As a blogger, I’m usually the influencer in the relationship with companies and organizations that seek out sponsored posts and other sponsored content. But in order to do the best job I can, it pays to think about what the business is going through, how they decide what sort of campaign they want to run, choose influencers and define and measure success.
Influencer Marketing for Dummies by Kristy Sammis, Cat Lincoln and Stefania Pomponi, with Jenny Ng, Edita Gassmann Rodriguez and Judy Zhou (the first three are founders and all are in the leadership team at Clever Girls) helps companies large and small determine how to develop a sponsored campaign, where to look for influencers (and what to look for in them), contracts, expectations, metrics and more.
As a person who is usually on the other side of the influencer relationship (producing rather than seeking content) it’s interesting to see what is going on behind the scenes on the other side of the campaign, to understand a bit more what companies who seek out sponsored content are looking for, what numbers make you a high-level influencer and what sorts of metrics they are looking at to judge if a campaign has been successful.
Influencer marketing is big business and usually produces a great return on investment for companies:
According to a 2015 study performed by influencer marketing agency Tomason, businesses are, on average, making $6.50 for each $1 spent on influencer marketing.
But when it comes to running a successful program, companies need to let influencers do what they do best:
Celebrities aside, most people who’ve grown to be influential online have done so because they connect to their audiences in genuine ways. They tell honest stories, share real-life photos, and make videos that resonate with everyday people.
Using influencers is not the same as producing a commercial or sending a press release. While a business still needs to know who their audience is and what they are trying to achieve, influencer programs allow you to reach different people with different messages instead of sending one message to the masses like you would with traditional advertising.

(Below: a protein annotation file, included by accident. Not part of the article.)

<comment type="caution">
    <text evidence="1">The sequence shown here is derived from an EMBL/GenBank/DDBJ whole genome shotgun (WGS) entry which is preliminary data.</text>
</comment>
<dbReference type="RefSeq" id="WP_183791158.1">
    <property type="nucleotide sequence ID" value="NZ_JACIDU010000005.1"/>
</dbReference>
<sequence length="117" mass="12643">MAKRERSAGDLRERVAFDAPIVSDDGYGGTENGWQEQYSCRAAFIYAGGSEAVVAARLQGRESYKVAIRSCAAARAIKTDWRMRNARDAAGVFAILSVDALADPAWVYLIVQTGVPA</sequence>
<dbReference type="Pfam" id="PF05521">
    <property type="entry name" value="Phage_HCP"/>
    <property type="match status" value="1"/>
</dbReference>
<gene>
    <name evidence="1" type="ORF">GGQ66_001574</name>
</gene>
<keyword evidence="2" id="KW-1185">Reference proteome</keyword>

Influencer marketing is about getting the right people interested in your products as the first of many nonlinear steps toward purchase activity.
That means that while you can’t track someone from reading a blog post directly to purchasing a product, it’s still a useful way to gain brand recognition and encourage people to interact with your brand who might not have otherwise.
I love that the book details the going rate for different kinds of content and emphasizes having contracts with influencers. I hope companies read this book and follow the advice about how to approach and deal with bloggers and other influencers in a professional manner, because goodness knows we need it!
Ideas for Promoting Yourself
Sometimes I’m also a person seeking out promotional content (as when I have a new book out), so the book was also interesting to me from that perspective, thinking about what sorts of influencers might be effective in raising awareness of my products, and acknowledging that it might not always be bloggers — or at least not always posting on their blogs — even though that’s my default setting when I’m looking for publicity.
Though I’m not paying people to post information about me (the best they get is a free copy of my book), it’s still got me thinking about ways to find people who might be able to help me and what I could offer them in exchange for sharing about my books and/or websites.
Win a Copy of Influencer Marketing for Dummies
Whether you’re a blogger who wants to know more about the behind-the-scenes process of running influencer marketing campaigns, a small business owner with something to sell who might want to have sponsored content created for you or a person who wants to promote a product like a book, Influencer Marketing for Dummies is sure to give you insight into the process and some ideas for how to do sponsored content better.
If you’d like to check out the book for yourself, I’m giving away a copy!
I was selected for this opportunity as a member of Clever Girls and the content and opinions expressed here are all my own.